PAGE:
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Many Obese Adults Don't Get Food Advice From Doctors

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In 2006, only about half of obese adults in the United States were told by a doctor to reduce their consumption of fatty foods, according to an analysis of national data. That's about the same as in 2002.

The latest News and Numbers from the federal Agency for Healthcare Research and Quality also found that only 43 percent of poor obese adults were advised to cut back on high-fat, high-calories foods, compared with 57 percent of obese adults with higher-incomes.

That advice was given to 46 percent of obese adults who didn't finish high school and 53 percent of those with a college education. Obese whites (52 percent) were more likely than obese blacks (45 percent) or Hispanics (42 percent) to receive a doctor's advice on food consumption.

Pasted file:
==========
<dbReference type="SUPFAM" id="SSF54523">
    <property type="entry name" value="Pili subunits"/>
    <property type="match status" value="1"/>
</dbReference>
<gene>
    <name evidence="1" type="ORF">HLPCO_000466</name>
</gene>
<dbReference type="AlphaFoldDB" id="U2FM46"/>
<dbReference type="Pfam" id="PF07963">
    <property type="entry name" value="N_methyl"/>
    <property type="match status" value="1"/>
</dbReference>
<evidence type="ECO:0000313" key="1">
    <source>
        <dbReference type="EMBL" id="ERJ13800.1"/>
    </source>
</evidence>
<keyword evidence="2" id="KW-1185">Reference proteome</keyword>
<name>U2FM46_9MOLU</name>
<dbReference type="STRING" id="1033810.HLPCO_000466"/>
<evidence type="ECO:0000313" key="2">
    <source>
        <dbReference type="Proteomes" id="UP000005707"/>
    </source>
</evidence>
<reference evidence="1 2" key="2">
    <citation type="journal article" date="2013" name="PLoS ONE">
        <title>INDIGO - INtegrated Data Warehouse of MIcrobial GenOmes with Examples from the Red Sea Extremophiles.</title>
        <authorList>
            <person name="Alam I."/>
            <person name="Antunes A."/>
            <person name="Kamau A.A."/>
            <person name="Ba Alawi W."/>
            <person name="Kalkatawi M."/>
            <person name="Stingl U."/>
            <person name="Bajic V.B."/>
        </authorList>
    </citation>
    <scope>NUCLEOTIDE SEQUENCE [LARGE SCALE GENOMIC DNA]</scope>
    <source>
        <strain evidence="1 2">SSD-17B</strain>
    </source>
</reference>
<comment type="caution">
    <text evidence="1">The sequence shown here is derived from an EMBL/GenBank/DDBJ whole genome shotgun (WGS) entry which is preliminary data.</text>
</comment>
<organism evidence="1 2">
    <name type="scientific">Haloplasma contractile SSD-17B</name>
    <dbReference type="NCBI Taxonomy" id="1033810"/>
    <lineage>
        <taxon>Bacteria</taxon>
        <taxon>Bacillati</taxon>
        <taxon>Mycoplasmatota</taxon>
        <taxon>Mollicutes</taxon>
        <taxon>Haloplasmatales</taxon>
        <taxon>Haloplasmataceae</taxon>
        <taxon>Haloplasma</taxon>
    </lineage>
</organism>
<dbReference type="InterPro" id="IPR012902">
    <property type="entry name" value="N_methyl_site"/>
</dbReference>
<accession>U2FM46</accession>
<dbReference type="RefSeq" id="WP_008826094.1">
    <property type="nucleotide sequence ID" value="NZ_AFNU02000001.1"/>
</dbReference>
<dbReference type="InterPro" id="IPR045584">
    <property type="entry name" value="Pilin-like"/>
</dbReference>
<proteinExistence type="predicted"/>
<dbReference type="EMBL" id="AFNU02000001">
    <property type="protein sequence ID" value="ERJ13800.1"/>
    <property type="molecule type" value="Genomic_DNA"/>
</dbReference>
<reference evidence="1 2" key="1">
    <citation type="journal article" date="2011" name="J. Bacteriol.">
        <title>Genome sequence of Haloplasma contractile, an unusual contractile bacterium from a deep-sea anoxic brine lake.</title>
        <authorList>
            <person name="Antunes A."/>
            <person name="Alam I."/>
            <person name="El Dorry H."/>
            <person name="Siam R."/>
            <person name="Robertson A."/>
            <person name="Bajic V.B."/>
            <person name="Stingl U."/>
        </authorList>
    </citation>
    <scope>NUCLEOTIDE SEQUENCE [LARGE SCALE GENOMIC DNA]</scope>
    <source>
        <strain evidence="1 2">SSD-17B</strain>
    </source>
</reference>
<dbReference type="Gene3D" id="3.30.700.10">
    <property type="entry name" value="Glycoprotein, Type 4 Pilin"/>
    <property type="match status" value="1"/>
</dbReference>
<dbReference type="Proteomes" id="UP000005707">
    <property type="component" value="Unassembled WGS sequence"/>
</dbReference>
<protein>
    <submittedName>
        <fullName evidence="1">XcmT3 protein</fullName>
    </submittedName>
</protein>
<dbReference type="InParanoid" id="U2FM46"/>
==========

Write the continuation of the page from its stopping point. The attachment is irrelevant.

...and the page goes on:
Fatty foods contribute to weight gain and can lead to clogged arteries. Obesity rates are highest among poor adults, those with limited education, and blacks and Hispanics.

The AHRQ summary is based on data from the 2009 National Healthcare Disparities Report.

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